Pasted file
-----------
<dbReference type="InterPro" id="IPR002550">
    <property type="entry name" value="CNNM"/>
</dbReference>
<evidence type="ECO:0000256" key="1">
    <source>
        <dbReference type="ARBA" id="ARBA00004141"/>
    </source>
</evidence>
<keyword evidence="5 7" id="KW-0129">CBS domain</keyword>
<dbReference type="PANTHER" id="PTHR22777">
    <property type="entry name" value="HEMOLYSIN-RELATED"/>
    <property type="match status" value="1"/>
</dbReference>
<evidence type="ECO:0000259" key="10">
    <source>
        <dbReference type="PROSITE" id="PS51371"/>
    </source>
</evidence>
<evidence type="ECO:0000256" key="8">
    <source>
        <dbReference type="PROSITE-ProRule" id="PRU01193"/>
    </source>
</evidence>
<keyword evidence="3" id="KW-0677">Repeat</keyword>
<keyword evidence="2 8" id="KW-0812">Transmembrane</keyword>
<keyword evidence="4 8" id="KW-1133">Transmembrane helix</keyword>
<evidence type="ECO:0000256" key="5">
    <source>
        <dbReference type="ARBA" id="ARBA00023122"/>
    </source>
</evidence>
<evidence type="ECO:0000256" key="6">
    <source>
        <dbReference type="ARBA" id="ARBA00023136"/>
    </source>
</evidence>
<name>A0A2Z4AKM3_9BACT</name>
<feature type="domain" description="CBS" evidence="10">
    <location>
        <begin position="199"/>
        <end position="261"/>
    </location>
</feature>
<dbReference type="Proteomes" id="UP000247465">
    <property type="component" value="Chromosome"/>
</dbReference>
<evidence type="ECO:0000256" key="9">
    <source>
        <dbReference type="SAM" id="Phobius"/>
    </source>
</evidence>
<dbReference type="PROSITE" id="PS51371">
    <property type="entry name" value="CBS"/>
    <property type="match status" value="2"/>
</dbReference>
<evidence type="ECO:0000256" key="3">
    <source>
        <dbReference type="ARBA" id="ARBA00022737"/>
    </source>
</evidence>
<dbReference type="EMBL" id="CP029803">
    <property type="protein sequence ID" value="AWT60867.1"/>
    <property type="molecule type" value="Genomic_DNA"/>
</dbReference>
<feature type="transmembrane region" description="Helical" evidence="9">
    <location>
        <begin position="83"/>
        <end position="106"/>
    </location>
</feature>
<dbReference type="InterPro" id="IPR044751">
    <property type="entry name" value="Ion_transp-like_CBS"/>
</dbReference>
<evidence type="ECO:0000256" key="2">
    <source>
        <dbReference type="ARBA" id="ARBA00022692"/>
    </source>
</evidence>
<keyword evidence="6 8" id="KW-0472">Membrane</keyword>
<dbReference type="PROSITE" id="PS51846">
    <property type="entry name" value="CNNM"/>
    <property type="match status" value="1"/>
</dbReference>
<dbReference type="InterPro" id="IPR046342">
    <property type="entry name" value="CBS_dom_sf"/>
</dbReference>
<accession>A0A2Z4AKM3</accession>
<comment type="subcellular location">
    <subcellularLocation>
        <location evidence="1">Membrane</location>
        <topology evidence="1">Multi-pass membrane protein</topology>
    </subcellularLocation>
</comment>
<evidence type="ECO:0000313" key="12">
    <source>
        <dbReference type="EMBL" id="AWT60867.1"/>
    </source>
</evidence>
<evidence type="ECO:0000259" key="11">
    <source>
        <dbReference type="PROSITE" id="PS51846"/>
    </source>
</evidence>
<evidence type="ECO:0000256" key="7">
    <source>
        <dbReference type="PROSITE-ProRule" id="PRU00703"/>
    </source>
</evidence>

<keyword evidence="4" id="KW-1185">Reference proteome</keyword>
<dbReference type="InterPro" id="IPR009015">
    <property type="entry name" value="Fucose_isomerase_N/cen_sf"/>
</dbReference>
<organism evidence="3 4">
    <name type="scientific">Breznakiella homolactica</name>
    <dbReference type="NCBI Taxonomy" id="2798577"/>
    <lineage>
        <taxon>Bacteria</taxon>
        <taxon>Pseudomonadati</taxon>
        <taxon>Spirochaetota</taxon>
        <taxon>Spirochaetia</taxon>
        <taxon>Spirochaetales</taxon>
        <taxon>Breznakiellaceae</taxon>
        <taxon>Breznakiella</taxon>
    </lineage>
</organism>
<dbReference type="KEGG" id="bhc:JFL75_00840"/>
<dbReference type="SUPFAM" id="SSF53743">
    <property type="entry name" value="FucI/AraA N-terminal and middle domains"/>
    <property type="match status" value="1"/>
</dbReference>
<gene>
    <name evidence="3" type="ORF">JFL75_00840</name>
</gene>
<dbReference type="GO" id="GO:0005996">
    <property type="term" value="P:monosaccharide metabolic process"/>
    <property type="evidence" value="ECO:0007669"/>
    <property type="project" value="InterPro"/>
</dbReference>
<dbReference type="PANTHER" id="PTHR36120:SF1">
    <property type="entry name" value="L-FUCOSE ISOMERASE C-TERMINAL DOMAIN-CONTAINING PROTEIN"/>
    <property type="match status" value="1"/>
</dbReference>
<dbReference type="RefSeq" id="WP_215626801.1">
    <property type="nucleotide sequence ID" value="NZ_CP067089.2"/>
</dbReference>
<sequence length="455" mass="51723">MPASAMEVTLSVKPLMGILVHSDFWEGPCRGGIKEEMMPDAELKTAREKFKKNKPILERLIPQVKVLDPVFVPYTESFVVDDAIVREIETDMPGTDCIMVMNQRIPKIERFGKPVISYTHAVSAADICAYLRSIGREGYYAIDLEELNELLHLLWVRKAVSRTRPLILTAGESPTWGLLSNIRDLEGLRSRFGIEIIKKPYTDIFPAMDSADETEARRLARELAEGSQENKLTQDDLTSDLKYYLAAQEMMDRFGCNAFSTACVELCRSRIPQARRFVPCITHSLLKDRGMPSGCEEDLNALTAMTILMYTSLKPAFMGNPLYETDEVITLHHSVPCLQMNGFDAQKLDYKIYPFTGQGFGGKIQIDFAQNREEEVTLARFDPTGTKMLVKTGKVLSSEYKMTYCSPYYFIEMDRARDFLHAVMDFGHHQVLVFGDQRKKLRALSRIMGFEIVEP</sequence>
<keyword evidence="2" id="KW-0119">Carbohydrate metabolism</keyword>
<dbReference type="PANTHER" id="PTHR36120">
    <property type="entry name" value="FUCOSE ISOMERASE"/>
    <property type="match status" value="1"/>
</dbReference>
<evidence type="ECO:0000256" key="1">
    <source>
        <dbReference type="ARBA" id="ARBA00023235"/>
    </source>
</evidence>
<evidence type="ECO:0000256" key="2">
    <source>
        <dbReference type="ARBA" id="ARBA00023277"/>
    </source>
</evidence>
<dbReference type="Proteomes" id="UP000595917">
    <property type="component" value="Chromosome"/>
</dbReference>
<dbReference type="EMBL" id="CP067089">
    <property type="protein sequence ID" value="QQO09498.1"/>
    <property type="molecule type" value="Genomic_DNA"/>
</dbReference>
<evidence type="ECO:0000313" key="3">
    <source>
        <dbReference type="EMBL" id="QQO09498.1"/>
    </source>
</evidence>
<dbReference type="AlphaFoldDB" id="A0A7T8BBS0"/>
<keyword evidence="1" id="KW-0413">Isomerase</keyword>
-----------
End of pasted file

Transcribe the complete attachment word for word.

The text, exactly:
<dbReference type="InterPro" id="IPR002550">
    <property type="entry name" value="CNNM"/>
</dbReference>
<evidence type="ECO:0000256" key="1">
    <source>
        <dbReference type="ARBA" id="ARBA00004141"/>
    </source>
</evidence>
<keyword evidence="5 7" id="KW-0129">CBS domain</keyword>
<dbReference type="PANTHER" id="PTHR22777">
    <property type="entry name" value="HEMOLYSIN-RELATED"/>
    <property type="match status" value="1"/>
</dbReference>
<evidence type="ECO:0000259" key="10">
    <source>
        <dbReference type="PROSITE" id="PS51371"/>
    </source>
</evidence>
<evidence type="ECO:0000256" key="8">
    <source>
        <dbReference type="PROSITE-ProRule" id="PRU01193"/>
    </source>
</evidence>
<keyword evidence="3" id="KW-0677">Repeat</keyword>
<keyword evidence="2 8" id="KW-0812">Transmembrane</keyword>
<keyword evidence="4 8" id="KW-1133">Transmembrane helix</keyword>
<evidence type="ECO:0000256" key="5">
    <source>
        <dbReference type="ARBA" id="ARBA00023122"/>
    </source>
</evidence>
<evidence type="ECO:0000256" key="6">
    <source>
        <dbReference type="ARBA" id="ARBA00023136"/>
    </source>
</evidence>
<name>A0A2Z4AKM3_9BACT</name>
<feature type="domain" description="CBS" evidence="10">
    <location>
        <begin position="199"/>
        <end position="261"/>
    </location>
</feature>
<dbReference type="Proteomes" id="UP000247465">
    <property type="component" value="Chromosome"/>
</dbReference>
<evidence type="ECO:0000256" key="9">
    <source>
        <dbReference type="SAM" id="Phobius"/>
    </source>
</evidence>
<dbReference type="PROSITE" id="PS51371">
    <property type="entry name" value="CBS"/>
    <property type="match status" value="2"/>
</dbReference>
<evidence type="ECO:0000256" key="3">
    <source>
        <dbReference type="ARBA" id="ARBA00022737"/>
    </source>
</evidence>
<dbReference type="EMBL" id="CP029803">
    <property type="protein sequence ID" value="AWT60867.1"/>
    <property type="molecule type" value="Genomic_DNA"/>
</dbReference>
<feature type="transmembrane region" description="Helical" evidence="9">
    <location>
        <begin position="83"/>
        <end position="106"/>
    </location>
</feature>
<dbReference type="InterPro" id="IPR044751">
    <property type="entry name" value="Ion_transp-like_CBS"/>
</dbReference>
<evidence type="ECO:0000256" key="2">
    <source>
        <dbReference type="ARBA" id="ARBA00022692"/>
    </source>
</evidence>
<keyword evidence="6 8" id="KW-0472">Membrane</keyword>
<dbReference type="PROSITE" id="PS51846">
    <property type="entry name" value="CNNM"/>
    <property type="match status" value="1"/>
</dbReference>
<dbReference type="InterPro" id="IPR046342">
    <property type="entry name" value="CBS_dom_sf"/>
</dbReference>
<accession>A0A2Z4AKM3</accession>
<comment type="subcellular location">
    <subcellularLocation>
        <location evidence="1">Membrane</location>
        <topology evidence="1">Multi-pass membrane protein</topology>
    </subcellularLocation>
</comment>
<evidence type="ECO:0000313" key="12">
    <source>
        <dbReference type="EMBL" id="AWT60867.1"/>
    </source>
</evidence>
<evidence type="ECO:0000259" key="11">
    <source>
        <dbReference type="PROSITE" id="PS51846"/>
    </source>
</evidence>
<evidence type="ECO:0000256" key="7">
    <source>
        <dbReference type="PROSITE-ProRule" id="PRU00703"/>
    </source>
</evidence>

<keyword evidence="4" id="KW-1185">Reference proteome</keyword>
<dbReference type="InterPro" id="IPR009015">
    <property type="entry name" value="Fucose_isomerase_N/cen_sf"/>
</dbReference>
<organism evidence="3 4">
    <name type="scientific">Breznakiella homolactica</name>
    <dbReference type="NCBI Taxonomy" id="2798577"/>
    <lineage>
        <taxon>Bacteria</taxon>
        <taxon>Pseudomonadati</taxon>
        <taxon>Spirochaetota</taxon>
        <taxon>Spirochaetia</taxon>
        <taxon>Spirochaetales</taxon>
        <taxon>Breznakiellaceae</taxon>
        <taxon>Breznakiella</taxon>
    </lineage>
</organism>
<dbReference type="KEGG" id="bhc:JFL75_00840"/>
<dbReference type="SUPFAM" id="SSF53743">
    <property type="entry name" value="FucI/AraA N-terminal and middle domains"/>
    <property type="match status" value="1"/>
</dbReference>
<gene>
    <name evidence="3" type="ORF">JFL75_00840</name>
</gene>
<dbReference type="GO" id="GO:0005996">
    <property type="term" value="P:monosaccharide metabolic process"/>
    <property type="evidence" value="ECO:0007669"/>
    <property type="project" value="InterPro"/>
</dbReference>
<dbReference type="PANTHER" id="PTHR36120:SF1">
    <property type="entry name" value="L-FUCOSE ISOMERASE C-TERMINAL DOMAIN-CONTAINING PROTEIN"/>
    <property type="match status" value="1"/>
</dbReference>
<dbReference type="RefSeq" id="WP_215626801.1">
    <property type="nucleotide sequence ID" value="NZ_CP067089.2"/>
</dbReference>
<sequence length="455" mass="51723">MPASAMEVTLSVKPLMGILVHSDFWEGPCRGGIKEEMMPDAELKTAREKFKKNKPILERLIPQVKVLDPVFVPYTESFVVDDAIVREIETDMPGTDCIMVMNQRIPKIERFGKPVISYTHAVSAADICAYLRSIGREGYYAIDLEELNELLHLLWVRKAVSRTRPLILTAGESPTWGLLSNIRDLEGLRSRFGIEIIKKPYTDIFPAMDSADETEARRLARELAEGSQENKLTQDDLTSDLKYYLAAQEMMDRFGCNAFSTACVELCRSRIPQARRFVPCITHSLLKDRGMPSGCEEDLNALTAMTILMYTSLKPAFMGNPLYETDEVITLHHSVPCLQMNGFDAQKLDYKIYPFTGQGFGGKIQIDFAQNREEEVTLARFDPTGTKMLVKTGKVLSSEYKMTYCSPYYFIEMDRARDFLHAVMDFGHHQVLVFGDQRKKLRALSRIMGFEIVEP</sequence>
<keyword evidence="2" id="KW-0119">Carbohydrate metabolism</keyword>
<dbReference type="PANTHER" id="PTHR36120">
    <property type="entry name" value="FUCOSE ISOMERASE"/>
    <property type="match status" value="1"/>
</dbReference>
<evidence type="ECO:0000256" key="1">
    <source>
        <dbReference type="ARBA" id="ARBA00023235"/>
    </source>
</evidence>
<evidence type="ECO:0000256" key="2">
    <source>
        <dbReference type="ARBA" id="ARBA00023277"/>
    </source>
</evidence>
<dbReference type="Proteomes" id="UP000595917">
    <property type="component" value="Chromosome"/>
</dbReference>
<dbReference type="EMBL" id="CP067089">
    <property type="protein sequence ID" value="QQO09498.1"/>
    <property type="molecule type" value="Genomic_DNA"/>
</dbReference>
<evidence type="ECO:0000313" key="3">
    <source>
        <dbReference type="EMBL" id="QQO09498.1"/>
    </source>
</evidence>
<dbReference type="AlphaFoldDB" id="A0A7T8BBS0"/>
<keyword evidence="1" id="KW-0413">Isomerase</keyword>